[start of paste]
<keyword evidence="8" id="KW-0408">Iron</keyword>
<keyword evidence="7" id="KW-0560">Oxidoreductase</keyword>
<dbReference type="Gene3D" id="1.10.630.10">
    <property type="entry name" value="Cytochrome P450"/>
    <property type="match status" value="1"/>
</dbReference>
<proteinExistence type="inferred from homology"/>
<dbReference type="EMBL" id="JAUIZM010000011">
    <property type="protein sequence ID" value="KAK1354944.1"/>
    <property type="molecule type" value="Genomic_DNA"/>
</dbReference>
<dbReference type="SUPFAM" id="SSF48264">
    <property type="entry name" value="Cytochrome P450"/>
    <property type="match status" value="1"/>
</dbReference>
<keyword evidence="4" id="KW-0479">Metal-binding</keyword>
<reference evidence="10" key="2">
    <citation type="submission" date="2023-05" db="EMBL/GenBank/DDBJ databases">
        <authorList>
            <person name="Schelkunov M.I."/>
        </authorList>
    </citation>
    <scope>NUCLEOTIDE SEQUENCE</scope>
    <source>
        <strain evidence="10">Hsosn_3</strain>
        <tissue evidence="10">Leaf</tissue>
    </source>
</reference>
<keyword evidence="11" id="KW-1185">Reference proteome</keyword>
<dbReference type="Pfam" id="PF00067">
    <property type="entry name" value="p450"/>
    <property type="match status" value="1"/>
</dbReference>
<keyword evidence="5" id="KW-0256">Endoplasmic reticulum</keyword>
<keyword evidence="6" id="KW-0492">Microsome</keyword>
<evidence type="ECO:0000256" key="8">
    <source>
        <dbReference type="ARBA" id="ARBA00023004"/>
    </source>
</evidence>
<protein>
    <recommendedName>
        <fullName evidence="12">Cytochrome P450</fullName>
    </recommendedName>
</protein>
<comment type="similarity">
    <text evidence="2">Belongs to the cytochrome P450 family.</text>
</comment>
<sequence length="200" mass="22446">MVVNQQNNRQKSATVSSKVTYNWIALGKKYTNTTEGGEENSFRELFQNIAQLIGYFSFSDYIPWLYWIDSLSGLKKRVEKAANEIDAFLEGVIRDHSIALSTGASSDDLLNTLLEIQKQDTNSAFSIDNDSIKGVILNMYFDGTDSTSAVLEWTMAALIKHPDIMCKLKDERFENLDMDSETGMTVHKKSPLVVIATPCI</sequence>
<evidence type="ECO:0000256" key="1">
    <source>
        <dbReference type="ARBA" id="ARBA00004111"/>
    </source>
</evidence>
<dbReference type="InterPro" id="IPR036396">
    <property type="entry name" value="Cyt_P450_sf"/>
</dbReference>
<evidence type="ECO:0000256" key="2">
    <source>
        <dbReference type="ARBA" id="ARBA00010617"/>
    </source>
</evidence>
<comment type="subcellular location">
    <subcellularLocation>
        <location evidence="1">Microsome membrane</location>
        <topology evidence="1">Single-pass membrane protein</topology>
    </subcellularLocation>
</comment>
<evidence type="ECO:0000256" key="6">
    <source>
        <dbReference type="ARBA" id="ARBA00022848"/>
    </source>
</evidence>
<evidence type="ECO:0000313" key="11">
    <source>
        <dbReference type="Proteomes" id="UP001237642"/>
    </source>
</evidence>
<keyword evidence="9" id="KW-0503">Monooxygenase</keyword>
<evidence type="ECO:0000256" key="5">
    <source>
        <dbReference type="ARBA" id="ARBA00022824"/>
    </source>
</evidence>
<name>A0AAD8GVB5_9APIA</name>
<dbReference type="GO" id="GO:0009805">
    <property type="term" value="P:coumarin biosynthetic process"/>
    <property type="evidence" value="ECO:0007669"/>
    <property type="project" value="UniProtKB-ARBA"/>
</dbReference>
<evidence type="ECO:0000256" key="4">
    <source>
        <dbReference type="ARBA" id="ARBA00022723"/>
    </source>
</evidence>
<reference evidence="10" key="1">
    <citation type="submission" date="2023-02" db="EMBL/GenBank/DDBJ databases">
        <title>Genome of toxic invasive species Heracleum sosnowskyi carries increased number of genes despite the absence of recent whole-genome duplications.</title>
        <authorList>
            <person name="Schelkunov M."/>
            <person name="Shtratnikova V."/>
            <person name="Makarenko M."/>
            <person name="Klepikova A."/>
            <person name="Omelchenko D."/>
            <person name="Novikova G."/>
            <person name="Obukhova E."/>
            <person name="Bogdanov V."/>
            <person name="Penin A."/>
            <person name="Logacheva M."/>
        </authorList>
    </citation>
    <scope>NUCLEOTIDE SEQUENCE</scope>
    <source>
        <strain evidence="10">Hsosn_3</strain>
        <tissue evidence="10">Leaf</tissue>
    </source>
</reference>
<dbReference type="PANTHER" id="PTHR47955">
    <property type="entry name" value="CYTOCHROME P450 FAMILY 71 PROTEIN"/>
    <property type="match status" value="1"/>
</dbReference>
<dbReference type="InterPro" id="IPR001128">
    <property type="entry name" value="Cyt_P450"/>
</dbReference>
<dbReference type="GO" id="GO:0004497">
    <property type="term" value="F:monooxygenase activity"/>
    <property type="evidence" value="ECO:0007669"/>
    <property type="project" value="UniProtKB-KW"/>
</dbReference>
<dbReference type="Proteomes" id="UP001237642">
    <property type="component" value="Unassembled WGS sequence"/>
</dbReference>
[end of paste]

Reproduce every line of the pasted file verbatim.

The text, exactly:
<keyword evidence="8" id="KW-0408">Iron</keyword>
<keyword evidence="7" id="KW-0560">Oxidoreductase</keyword>
<dbReference type="Gene3D" id="1.10.630.10">
    <property type="entry name" value="Cytochrome P450"/>
    <property type="match status" value="1"/>
</dbReference>
<proteinExistence type="inferred from homology"/>
<dbReference type="EMBL" id="JAUIZM010000011">
    <property type="protein sequence ID" value="KAK1354944.1"/>
    <property type="molecule type" value="Genomic_DNA"/>
</dbReference>
<dbReference type="SUPFAM" id="SSF48264">
    <property type="entry name" value="Cytochrome P450"/>
    <property type="match status" value="1"/>
</dbReference>
<keyword evidence="4" id="KW-0479">Metal-binding</keyword>
<reference evidence="10" key="2">
    <citation type="submission" date="2023-05" db="EMBL/GenBank/DDBJ databases">
        <authorList>
            <person name="Schelkunov M.I."/>
        </authorList>
    </citation>
    <scope>NUCLEOTIDE SEQUENCE</scope>
    <source>
        <strain evidence="10">Hsosn_3</strain>
        <tissue evidence="10">Leaf</tissue>
    </source>
</reference>
<keyword evidence="11" id="KW-1185">Reference proteome</keyword>
<dbReference type="Pfam" id="PF00067">
    <property type="entry name" value="p450"/>
    <property type="match status" value="1"/>
</dbReference>
<keyword evidence="5" id="KW-0256">Endoplasmic reticulum</keyword>
<keyword evidence="6" id="KW-0492">Microsome</keyword>
<evidence type="ECO:0000256" key="8">
    <source>
        <dbReference type="ARBA" id="ARBA00023004"/>
    </source>
</evidence>
<protein>
    <recommendedName>
        <fullName evidence="12">Cytochrome P450</fullName>
    </recommendedName>
</protein>
<comment type="similarity">
    <text evidence="2">Belongs to the cytochrome P450 family.</text>
</comment>
<sequence length="200" mass="22446">MVVNQQNNRQKSATVSSKVTYNWIALGKKYTNTTEGGEENSFRELFQNIAQLIGYFSFSDYIPWLYWIDSLSGLKKRVEKAANEIDAFLEGVIRDHSIALSTGASSDDLLNTLLEIQKQDTNSAFSIDNDSIKGVILNMYFDGTDSTSAVLEWTMAALIKHPDIMCKLKDERFENLDMDSETGMTVHKKSPLVVIATPCI</sequence>
<evidence type="ECO:0000256" key="1">
    <source>
        <dbReference type="ARBA" id="ARBA00004111"/>
    </source>
</evidence>
<dbReference type="InterPro" id="IPR036396">
    <property type="entry name" value="Cyt_P450_sf"/>
</dbReference>
<evidence type="ECO:0000256" key="2">
    <source>
        <dbReference type="ARBA" id="ARBA00010617"/>
    </source>
</evidence>
<comment type="subcellular location">
    <subcellularLocation>
        <location evidence="1">Microsome membrane</location>
        <topology evidence="1">Single-pass membrane protein</topology>
    </subcellularLocation>
</comment>
<evidence type="ECO:0000256" key="6">
    <source>
        <dbReference type="ARBA" id="ARBA00022848"/>
    </source>
</evidence>
<evidence type="ECO:0000313" key="11">
    <source>
        <dbReference type="Proteomes" id="UP001237642"/>
    </source>
</evidence>
<keyword evidence="9" id="KW-0503">Monooxygenase</keyword>
<evidence type="ECO:0000256" key="5">
    <source>
        <dbReference type="ARBA" id="ARBA00022824"/>
    </source>
</evidence>
<name>A0AAD8GVB5_9APIA</name>
<dbReference type="GO" id="GO:0009805">
    <property type="term" value="P:coumarin biosynthetic process"/>
    <property type="evidence" value="ECO:0007669"/>
    <property type="project" value="UniProtKB-ARBA"/>
</dbReference>
<evidence type="ECO:0000256" key="4">
    <source>
        <dbReference type="ARBA" id="ARBA00022723"/>
    </source>
</evidence>
<reference evidence="10" key="1">
    <citation type="submission" date="2023-02" db="EMBL/GenBank/DDBJ databases">
        <title>Genome of toxic invasive species Heracleum sosnowskyi carries increased number of genes despite the absence of recent whole-genome duplications.</title>
        <authorList>
            <person name="Schelkunov M."/>
            <person name="Shtratnikova V."/>
            <person name="Makarenko M."/>
            <person name="Klepikova A."/>
            <person name="Omelchenko D."/>
            <person name="Novikova G."/>
            <person name="Obukhova E."/>
            <person name="Bogdanov V."/>
            <person name="Penin A."/>
            <person name="Logacheva M."/>
        </authorList>
    </citation>
    <scope>NUCLEOTIDE SEQUENCE</scope>
    <source>
        <strain evidence="10">Hsosn_3</strain>
        <tissue evidence="10">Leaf</tissue>
    </source>
</reference>
<dbReference type="PANTHER" id="PTHR47955">
    <property type="entry name" value="CYTOCHROME P450 FAMILY 71 PROTEIN"/>
    <property type="match status" value="1"/>
</dbReference>
<dbReference type="InterPro" id="IPR001128">
    <property type="entry name" value="Cyt_P450"/>
</dbReference>
<dbReference type="GO" id="GO:0004497">
    <property type="term" value="F:monooxygenase activity"/>
    <property type="evidence" value="ECO:0007669"/>
    <property type="project" value="UniProtKB-KW"/>
</dbReference>
<dbReference type="Proteomes" id="UP001237642">
    <property type="component" value="Unassembled WGS sequence"/>
</dbReference>